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July 26, 2010; Source: New Haven Independent | Sometimes the off-handed remarks of politicians and reporters, frequently blended together in an unattributed mash-up, tell you important things.  In this article covering tax assessment mistakes of New Haven’s tax assessor, the lede is scary:  “New Haven’s tax office will visit more small businesses and putative not-for-profits before raising their tax assessments.”

Putative?  That means that the City Council is visiting or revisiting whether nonprofits are really nonprofits for municipal tax purposes.  It sounds like nonprofits might get a knock on the door and an unscheduled on-site investigation by the Tax Assessor’s office, which has become a focal point for complaints from citizens who feel that the Assessor has pretty much botched things up.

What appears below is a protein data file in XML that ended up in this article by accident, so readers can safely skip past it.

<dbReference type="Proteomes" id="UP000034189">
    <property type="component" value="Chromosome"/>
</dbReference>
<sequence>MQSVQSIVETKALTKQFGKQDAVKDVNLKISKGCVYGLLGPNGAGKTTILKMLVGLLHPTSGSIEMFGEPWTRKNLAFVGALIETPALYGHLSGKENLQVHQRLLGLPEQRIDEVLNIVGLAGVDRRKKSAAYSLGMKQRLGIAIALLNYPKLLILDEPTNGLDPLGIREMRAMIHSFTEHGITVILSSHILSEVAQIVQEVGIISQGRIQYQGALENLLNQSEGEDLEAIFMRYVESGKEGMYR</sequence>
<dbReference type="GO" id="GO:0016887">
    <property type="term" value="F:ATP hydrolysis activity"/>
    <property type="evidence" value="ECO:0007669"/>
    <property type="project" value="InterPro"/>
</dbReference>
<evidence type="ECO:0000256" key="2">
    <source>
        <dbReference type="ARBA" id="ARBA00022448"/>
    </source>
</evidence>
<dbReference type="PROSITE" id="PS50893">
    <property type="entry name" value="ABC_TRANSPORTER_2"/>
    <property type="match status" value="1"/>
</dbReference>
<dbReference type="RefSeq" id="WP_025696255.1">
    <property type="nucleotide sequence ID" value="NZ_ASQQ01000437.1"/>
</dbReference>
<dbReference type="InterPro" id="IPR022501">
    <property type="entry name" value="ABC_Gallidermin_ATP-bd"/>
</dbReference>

But what are “putative not-for-profits?”  Buried deep in the article is a throwaway about 13 “small businesses” that lost their tax exemptions for municipal tax purposes.  Apparently, once the city determines a nonprofit isn’t a nonprofit, it becomes a small business.  One way or the other, it sounds like New Haven, home to tax exempt Yale University, may be looking to increase the number of plots that it can classify as no longer nonprofit and therefore taxable.—Rick Cohen